SINGAPORE: More local start-ups have been making concrete plans to expand overseas. SPRING Singapore says this trend was discernible in the past three years, and these companies are focusing more and more on growth within Asia. SPRING says countries such as Indonesia, Malaysia, the Philippines and Thailand have been cited as important immediate target markets for expansion.
One Singapore start-up looking to expand regionally is Packnada. It offers a “wardrobe away-from-home” service, where instead of lugging clothes overseas in your suitcase, you can leave them with the company which will make sure they are delivered to your hotel room, freshly laundered and ready for wear.
Founded by Johnbosco Ng and Jonathan Lee, Packnada started with S$50,000 in funding from SPRING Singapore. “In terms of travel growth, Asia’s definitely the place to be because we’re enjoying double-digit growth figures compared to our western and European counterparts, so Asia is definitely the place to do business,” said Mr Ng.
Experts note that start-ups usually gravitate toward Silicon Valley and China because of the vast opportunities and consumer base present in those markets. But they say start-ups are increasingly looking towards Southeast Asia for expansion, to take advantage of untapped growth potential.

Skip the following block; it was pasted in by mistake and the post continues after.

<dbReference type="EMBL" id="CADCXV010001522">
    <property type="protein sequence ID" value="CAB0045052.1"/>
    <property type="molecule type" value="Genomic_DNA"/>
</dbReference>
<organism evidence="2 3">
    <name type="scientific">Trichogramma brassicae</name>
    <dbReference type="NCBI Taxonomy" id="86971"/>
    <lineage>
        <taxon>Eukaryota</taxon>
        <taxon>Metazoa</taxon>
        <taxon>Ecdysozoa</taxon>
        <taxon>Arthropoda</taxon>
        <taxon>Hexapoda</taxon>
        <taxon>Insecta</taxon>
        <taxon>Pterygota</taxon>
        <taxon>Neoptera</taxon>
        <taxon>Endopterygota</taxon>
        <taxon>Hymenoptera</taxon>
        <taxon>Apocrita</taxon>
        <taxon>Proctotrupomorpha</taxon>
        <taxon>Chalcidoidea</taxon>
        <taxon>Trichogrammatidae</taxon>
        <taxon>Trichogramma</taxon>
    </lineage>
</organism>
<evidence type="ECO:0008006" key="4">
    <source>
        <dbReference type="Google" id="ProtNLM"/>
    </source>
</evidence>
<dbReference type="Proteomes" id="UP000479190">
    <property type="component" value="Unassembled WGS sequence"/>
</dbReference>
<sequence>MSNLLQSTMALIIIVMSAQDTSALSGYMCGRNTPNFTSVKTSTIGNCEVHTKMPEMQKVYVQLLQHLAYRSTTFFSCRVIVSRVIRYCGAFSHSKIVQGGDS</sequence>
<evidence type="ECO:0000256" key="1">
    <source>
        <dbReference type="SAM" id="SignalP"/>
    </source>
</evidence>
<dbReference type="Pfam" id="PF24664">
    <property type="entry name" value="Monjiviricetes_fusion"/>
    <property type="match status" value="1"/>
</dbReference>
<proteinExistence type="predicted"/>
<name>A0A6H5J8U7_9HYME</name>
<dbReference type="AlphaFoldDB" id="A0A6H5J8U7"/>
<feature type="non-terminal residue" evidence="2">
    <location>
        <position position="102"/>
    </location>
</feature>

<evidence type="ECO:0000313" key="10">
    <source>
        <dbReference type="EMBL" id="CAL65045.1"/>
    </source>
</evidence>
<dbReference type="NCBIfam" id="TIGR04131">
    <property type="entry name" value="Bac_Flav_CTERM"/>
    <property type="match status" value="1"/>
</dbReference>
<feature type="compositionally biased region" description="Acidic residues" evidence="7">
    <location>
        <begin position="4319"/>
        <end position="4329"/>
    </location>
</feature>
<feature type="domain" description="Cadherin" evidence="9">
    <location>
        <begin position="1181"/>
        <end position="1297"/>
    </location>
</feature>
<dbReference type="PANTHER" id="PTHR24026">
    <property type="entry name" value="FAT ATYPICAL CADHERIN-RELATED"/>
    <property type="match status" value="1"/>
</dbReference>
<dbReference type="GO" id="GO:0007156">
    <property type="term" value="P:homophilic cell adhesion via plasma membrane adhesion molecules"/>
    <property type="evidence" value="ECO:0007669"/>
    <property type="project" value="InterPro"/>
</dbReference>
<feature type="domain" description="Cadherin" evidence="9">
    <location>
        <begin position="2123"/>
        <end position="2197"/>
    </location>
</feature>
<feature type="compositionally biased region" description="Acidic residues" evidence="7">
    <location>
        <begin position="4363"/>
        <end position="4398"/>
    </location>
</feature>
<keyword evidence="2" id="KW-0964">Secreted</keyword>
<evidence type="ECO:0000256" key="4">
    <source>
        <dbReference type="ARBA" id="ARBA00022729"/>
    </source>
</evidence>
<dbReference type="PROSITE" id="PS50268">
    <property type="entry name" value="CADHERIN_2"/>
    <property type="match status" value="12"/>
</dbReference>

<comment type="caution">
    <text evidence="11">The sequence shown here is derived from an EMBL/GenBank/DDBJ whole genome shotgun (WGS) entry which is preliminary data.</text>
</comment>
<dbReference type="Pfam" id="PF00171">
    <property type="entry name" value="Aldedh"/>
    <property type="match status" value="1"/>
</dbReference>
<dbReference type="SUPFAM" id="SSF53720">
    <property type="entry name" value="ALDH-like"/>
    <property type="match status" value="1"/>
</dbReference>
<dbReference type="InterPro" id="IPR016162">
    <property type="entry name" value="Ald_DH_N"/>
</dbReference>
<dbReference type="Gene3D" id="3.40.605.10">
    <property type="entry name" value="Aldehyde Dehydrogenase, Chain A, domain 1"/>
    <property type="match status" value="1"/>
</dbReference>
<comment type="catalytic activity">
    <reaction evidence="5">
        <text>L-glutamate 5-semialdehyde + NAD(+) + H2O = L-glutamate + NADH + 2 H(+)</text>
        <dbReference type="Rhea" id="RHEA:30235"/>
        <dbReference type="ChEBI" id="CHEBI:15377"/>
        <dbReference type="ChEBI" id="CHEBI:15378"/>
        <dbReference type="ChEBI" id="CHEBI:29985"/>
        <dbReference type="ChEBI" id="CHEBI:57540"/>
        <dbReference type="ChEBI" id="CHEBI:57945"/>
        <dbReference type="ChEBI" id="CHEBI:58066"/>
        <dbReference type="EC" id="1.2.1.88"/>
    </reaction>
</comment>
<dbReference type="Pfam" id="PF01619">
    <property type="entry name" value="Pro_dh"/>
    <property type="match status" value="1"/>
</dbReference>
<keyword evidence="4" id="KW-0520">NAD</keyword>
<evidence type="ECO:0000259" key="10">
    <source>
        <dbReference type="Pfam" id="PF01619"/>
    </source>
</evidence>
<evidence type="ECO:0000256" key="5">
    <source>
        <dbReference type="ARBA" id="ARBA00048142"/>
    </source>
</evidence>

Mr Edgar Hardless, Chief Executive of SingTel Innov8 Ventures said: “Southeast Asia is obviously a fragmented market, but obviously there are many many opportunities in the different markets around here. And start-ups, I think, here have a natural inclination, especially ones, for example, in Singapore, with a very small domestic market – they already have a natural inclination to want to look at the opportunities in adjacent markets because they realise that ultimately, Singapore alone is probably not a market that can sustain a start-up.”
Besides market access, SPRING Singapore said local start-ups are venturing abroad for reasons like fundraising and sourcing for expertise. It supports platforms like the annual Echelon tech conference – to give budding entrepreneurs a chance to network.
“The quality of the companies have been growing very well year-on-year. That’s mainly because the entrepreneurs are a lot more experienced. The early-stage venture scene has been growing a lot more mature over the last few years. So you’ve got good money, backing good people, which results in really good companies,” said Mr Mohan Belani, CEO and co-founder at e27.
Moving forward, SPRING Singapore is looking out for industry players to help build a network of overseas partners, to assist local start-ups in growing beyond their shores.